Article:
Monday, 17 March 2014


Recently my interest was caught a media discussion: the kind where X says this, so Y spouts up with that, often through tweets and social network sites, and giving both X & Y & also Z material for an article or two.
This controversy was about the use of the word bossy to describe girls. It does come across as a word drenched in negativity and rejection. For one thing, bossy is what girls aren’t supposed to be, but it is hard to refute without sounding – er, bossy.  

Last year, researching Mary Wollstonecraft for a short story, I read Clare Tomalin’s excellent biography. By the end, I had decided that Mary, though hugely admirable, was probably not a very comfortable person to be around for long. 

Mary had opinions she wanted to share, better beliefs she thought herself- and others - should live by, and much to feel angry about, at both a personal and general level. She organised her family and friends, who were not always grateful or glad, and she spoke and wrote against what she saw as injustice and inequality. In other words, Mary was probably a bit difficult and, yes, sometimes bossy. 
 Do women ever get anything done without being accused of being bossy, I wonder?
What about the women in the past who fought alongside men – Boudicca and her daughters, or maybe Alfred’s daughter Aethefled? Or Mary Seacole, caring for her soldiers even if Florence Nightingale’s hospital rejected her?
What about the girls and women who negotiated their roles among the dangerous men of power: Lady Jane Grey, Elizabeth Stuart, or the remarkable Eleanor of Aquitaine?  
Or women like anchorite Julian of Norwich, playwright Aphra Ben, or even my Mary – women whose writing explains how they see life and their world? Isn’t writing, as authors and journalists know, a way of raising your voice?
Speaking out has often been seen – or heard – as a problem, the ultimate demonstration of bossiness: the women protestors at Greenham Common became the stereo-types of stridency. In contrast, Emily Davison, facing the king’s horse, used her own body as a way of “speaking“ when people in power wouldn’t listen. 
What about those who persisted in their own paths? There is Mary Anning, the self-taught fossil-hunter whose discoveries were subsumed into the collections and reputations of wealthy and aristocratic palaeontologists? Or what about the persistence needed to be Amy Johnson, the first woman to fly solo from Britain to Australia, and who may have been a British spy?  Amazing women, all.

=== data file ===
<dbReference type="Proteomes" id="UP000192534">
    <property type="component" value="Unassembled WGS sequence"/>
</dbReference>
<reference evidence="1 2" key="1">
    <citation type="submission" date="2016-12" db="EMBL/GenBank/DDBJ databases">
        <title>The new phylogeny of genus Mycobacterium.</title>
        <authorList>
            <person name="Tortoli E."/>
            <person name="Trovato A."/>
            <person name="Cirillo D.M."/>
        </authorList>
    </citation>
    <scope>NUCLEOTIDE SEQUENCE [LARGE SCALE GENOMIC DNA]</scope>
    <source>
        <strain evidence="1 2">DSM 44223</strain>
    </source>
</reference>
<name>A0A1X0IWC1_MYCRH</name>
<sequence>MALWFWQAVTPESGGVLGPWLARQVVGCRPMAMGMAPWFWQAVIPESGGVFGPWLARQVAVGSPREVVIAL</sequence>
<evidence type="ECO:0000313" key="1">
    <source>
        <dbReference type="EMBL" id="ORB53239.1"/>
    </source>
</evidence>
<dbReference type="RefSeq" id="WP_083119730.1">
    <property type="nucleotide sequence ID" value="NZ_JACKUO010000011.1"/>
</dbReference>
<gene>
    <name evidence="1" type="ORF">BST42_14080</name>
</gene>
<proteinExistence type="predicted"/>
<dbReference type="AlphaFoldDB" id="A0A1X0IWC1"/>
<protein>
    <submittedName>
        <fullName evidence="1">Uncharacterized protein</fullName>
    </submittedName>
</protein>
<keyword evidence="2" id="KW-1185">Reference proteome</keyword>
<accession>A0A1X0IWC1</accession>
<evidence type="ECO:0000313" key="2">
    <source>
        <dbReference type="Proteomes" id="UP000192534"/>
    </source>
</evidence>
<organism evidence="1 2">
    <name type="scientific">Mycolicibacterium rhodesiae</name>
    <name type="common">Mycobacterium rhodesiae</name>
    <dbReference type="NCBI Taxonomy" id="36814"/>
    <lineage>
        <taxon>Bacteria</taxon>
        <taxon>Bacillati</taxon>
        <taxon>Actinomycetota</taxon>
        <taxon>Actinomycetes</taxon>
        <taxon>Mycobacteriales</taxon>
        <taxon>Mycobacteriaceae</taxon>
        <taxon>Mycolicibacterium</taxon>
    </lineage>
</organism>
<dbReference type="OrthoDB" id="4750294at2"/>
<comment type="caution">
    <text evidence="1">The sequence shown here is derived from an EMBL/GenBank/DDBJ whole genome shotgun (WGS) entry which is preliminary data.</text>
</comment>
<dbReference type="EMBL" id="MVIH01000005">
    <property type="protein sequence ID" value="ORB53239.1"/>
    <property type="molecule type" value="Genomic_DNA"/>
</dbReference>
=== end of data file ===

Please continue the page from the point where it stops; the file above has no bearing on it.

As I’m typing this, Woman’s Weekend Hour is airing an item about female “Game Changers” as part of their Power List 2014 campaign:
Rachel Short, an organisational psychologist says that the key aspects of “game changers” were their intellectual independence, the fact that they were socially eclectic and that their motivation was guided by initiative, resilience and deep-rooted self-belief. 

Unsurprisingly, the words “difficult” and “bossy” came up again. (Not the word "cranky", though that might fit too.) It seems that bossy girls and women – and you will have your own favourite heroines – are often those who make things happen, however subtly or noticeably they manage it. Perhaps “bossy” is a kind of compliment, after all?

You can read fictional tales about all these historical heroines now in the BOOK OF BOSSY GIRLS - more properly and correctly known as the DAUGHTERS OF TIME anthology, edited by Mary Hoffman. (Templar)

Penny Dolan


Sue Bursztynski said...

Available in ebook? I can't find it on iBooks.

Sue Purkiss said...


I don't think it is an ebook, Sue, at least not yet.

Joan Lennon said...

How amazing it would be if we could re-brand "bossy" as a compliment! Perhaps, from now on, when called bossy we should smile and say, "Why, thank you!"

Celia Rees said...

Lovely post, Penny. Wonderful how you got all the Daughters of Time in there - bossy to a woman. Let bossy girls reign!

Susan Price said...

My earliest nickname, given to me by my parents, was 'Bossy Boots,' and I can't say I've ever found it insulting. My parents, living with my infant Will to Rule, used it with a sort of irritated pride. - I think it's often used like that - it frequently is a compliment already, Joan!

I agree. You'll never get rid of the word, so change the meaning. When it isn't used a compliment, take it as one. You can't be the Boss unless you're bossy. And if someone calls you 'bossy' they're acknowledging, however grudgingly, that you're taking charge.

Mary Hoffman said...

I love calling our anthology the Book of Bossy Girls! Should be our subtitle.

Theresa Breslin said...

Yay for Bossy Girls! And for Daughters of Time! + Love the lettering on the cover design.

Leslie Wilson said...

Brill. Us Peace Women never bothered about being called bossy, or barracking - I remember bawling out a guy who started to try and 'define' Greenham (and he got it wrong) 'I'm not having a man tell me what Greenham is all about!' I was mouthier in those days, but still.. in any case, the moment a woman stands out for something, she is liable to be called 'aggressive' or 'strident.' We have to just ignore it, or nothing will ever change.

adele said...

Very clever post, Penny! Thank you!